why can’t byte array be stored in integer array in java

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This code is valid

int h;
byte r;

but these are not

int[] h;
byte[] r;

or say

int[] h =new byte[4];

I would like to know why?


There’s an implicit conversion from byte to int, but not from byte[] to int[]. This makes a lot of sense – the JIT compiler knows that to get to a value in an int[], it just needs to multiply the index by 4 and add that to the start of the data (after validation, and assuming no extra padding, of course). That wouldn’t work if you could assign a byte[] reference to an int[] variable – the representations are different.

The language could have been designed to allow that conversion but make it create a new int[] which contained a copy of all the bytes, but that would have been pretty surprising in terms of the design of the rest of Java, where the assignment operator just copies a value from the right hand side of the operator to the variable on the left.

Alternatively, we could have imposed a restriction on the VM that every array access would have to look at the actual type of the array object in question, and work out how to get to the element appropriately… but that would have been horrible (even worse than the current nastiness of reference-type array covariance).

Jon Skeet

That’s the design. When you assign byte to wider int, that’s okay. But when you declare new byte[4], that’s a [“continuous”] part of memory which is, roughly speaking, equal to 4 * 8 bits (or 4 bytes). And one int is 32 bits, so, technically, all your byte array’s size is equal to size of one int. In C, where you have a direct memory access, you could do some pointer magic and get your byte pointer casted to int pointer. In Java, you cant and that’s safe.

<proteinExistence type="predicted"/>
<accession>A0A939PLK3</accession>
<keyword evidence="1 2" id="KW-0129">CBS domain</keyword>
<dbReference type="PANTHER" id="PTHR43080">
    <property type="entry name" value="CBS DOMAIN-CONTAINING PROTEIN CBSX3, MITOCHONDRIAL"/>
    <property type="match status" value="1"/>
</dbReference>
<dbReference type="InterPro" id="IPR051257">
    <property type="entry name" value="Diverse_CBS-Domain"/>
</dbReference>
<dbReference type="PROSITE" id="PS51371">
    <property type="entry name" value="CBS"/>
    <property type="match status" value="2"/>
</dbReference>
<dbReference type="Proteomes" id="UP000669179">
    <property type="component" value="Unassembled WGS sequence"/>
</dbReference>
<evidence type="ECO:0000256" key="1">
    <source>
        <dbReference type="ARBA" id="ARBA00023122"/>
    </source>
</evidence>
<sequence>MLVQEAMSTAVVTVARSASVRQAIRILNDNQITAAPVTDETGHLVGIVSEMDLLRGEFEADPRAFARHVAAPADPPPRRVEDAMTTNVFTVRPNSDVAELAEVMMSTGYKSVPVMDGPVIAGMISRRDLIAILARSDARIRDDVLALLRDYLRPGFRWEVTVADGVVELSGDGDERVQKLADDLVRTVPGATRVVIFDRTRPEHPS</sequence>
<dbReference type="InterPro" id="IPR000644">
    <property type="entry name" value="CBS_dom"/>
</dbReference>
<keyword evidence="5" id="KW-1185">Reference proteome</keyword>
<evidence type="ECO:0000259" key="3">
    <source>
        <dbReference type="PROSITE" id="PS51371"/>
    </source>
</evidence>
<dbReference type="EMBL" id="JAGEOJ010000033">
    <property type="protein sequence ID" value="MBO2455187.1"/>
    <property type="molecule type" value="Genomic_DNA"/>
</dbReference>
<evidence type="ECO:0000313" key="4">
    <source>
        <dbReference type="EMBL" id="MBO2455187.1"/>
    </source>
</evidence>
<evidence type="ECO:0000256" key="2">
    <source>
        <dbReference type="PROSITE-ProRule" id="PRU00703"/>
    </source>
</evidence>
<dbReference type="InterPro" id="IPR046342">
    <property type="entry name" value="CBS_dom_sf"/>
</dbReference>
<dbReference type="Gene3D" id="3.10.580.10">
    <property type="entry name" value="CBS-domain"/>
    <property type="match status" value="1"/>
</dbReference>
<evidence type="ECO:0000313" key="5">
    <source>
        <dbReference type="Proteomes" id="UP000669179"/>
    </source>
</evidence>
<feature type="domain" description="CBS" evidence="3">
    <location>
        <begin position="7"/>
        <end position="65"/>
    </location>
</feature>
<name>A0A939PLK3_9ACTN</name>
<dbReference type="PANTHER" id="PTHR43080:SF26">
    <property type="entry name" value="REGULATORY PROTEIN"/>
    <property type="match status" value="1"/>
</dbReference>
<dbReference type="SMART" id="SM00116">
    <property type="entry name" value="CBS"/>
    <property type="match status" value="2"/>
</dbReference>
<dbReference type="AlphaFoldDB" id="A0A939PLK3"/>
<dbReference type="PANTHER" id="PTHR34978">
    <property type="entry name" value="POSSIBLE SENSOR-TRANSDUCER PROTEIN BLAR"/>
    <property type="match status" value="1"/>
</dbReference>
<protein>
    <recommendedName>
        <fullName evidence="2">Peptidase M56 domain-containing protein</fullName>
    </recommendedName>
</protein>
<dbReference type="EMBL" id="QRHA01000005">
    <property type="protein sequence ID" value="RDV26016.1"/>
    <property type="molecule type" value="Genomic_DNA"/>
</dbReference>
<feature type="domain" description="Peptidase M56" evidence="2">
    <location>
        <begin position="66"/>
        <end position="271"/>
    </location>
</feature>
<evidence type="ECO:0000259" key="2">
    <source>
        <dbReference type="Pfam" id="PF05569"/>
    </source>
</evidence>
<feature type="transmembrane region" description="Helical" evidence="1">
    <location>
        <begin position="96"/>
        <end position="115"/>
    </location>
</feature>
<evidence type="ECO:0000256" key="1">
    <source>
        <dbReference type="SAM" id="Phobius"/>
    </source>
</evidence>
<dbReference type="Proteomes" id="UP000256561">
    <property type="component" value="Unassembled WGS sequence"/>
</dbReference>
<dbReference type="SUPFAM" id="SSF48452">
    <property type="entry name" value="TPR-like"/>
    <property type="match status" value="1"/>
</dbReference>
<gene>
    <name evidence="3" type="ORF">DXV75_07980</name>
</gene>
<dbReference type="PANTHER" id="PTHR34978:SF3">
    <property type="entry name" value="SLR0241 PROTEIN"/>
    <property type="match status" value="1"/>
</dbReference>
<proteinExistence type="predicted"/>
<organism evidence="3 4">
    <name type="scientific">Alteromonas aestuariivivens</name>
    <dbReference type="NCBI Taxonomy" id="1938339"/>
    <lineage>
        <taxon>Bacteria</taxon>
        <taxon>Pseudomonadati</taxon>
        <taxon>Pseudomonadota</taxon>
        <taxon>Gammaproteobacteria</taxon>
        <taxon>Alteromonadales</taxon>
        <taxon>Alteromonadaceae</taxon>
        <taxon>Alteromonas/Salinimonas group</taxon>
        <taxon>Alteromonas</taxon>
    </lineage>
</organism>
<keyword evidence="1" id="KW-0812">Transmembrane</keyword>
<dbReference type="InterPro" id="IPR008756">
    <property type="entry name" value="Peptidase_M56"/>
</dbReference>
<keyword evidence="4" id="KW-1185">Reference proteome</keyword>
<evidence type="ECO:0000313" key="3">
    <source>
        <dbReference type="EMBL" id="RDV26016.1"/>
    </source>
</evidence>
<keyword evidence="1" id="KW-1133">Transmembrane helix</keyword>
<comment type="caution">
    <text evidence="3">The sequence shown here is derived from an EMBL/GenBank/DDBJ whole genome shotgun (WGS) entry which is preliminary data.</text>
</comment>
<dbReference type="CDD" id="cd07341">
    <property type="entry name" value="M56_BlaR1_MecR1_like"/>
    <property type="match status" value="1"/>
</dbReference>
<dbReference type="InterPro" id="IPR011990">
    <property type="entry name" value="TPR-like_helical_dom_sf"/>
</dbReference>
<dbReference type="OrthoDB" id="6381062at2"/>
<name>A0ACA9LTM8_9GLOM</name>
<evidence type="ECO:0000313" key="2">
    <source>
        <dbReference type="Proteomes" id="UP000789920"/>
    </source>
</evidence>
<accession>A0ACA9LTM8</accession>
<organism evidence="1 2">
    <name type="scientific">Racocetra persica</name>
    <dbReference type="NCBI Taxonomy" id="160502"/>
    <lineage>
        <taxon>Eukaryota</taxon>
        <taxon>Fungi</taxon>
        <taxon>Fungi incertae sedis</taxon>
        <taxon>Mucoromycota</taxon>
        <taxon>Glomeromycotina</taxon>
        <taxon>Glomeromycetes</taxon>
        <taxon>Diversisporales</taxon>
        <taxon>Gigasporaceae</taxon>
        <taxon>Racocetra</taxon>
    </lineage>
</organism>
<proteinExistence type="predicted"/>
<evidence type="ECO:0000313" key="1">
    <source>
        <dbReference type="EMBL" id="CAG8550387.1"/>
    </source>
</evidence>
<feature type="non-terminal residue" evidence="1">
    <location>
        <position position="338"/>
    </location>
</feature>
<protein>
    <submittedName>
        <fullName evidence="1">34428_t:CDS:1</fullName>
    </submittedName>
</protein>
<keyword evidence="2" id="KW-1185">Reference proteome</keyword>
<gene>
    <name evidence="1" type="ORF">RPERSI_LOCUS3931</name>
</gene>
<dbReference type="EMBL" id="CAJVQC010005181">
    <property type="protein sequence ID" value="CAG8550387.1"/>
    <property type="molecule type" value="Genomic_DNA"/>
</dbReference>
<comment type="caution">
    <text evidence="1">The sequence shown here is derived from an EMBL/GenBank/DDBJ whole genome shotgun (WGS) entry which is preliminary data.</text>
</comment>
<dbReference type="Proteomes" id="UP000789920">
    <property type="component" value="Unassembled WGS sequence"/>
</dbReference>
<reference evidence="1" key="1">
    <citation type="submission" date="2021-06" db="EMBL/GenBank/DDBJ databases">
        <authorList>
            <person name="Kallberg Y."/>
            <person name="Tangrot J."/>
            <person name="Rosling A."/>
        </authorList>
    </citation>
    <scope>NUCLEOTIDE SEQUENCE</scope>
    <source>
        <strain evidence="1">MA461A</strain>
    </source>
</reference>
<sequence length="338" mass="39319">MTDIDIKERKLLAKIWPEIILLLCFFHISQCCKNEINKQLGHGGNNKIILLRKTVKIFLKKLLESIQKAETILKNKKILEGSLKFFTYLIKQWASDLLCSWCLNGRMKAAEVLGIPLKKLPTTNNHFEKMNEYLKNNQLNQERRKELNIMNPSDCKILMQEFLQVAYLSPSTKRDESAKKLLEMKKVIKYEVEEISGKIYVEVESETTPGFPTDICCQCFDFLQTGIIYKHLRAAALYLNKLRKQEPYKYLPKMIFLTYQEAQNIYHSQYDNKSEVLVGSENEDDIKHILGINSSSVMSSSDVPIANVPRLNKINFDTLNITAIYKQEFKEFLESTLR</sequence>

Anyway, why do you want that?
Disclaimer: the code below is considered to be extremely unlikely seen anywhere except your playground.
Alright, I got my example with Unsafe working. Look at ideone: http://ideone.com/e14Omr

Comments are explanatory enough, I hope.

import sun.misc.Unsafe;
import java.lang.reflect.Field;

public class Main {

    public static void main(String[] args) throws NoSuchFieldException, IllegalAccessException, InstantiationException {
        /* too lazy to run with VM args, use Reflection */
        Field f = Unsafe.class.getDeclaredField("theUnsafe");
        /* get array address */
        Unsafe unsafe = (Unsafe)f.get(null);
        byte four_bytes[] = {25, 25, 25, 25};
        Object trash[] = new Object[] { four_bytes };
        long base_offset_bytes = unsafe.arrayBaseOffset(Object[].class);
        long four_bytes_address = unsafe.getLong(trash, base_offset_bytes); //</pre>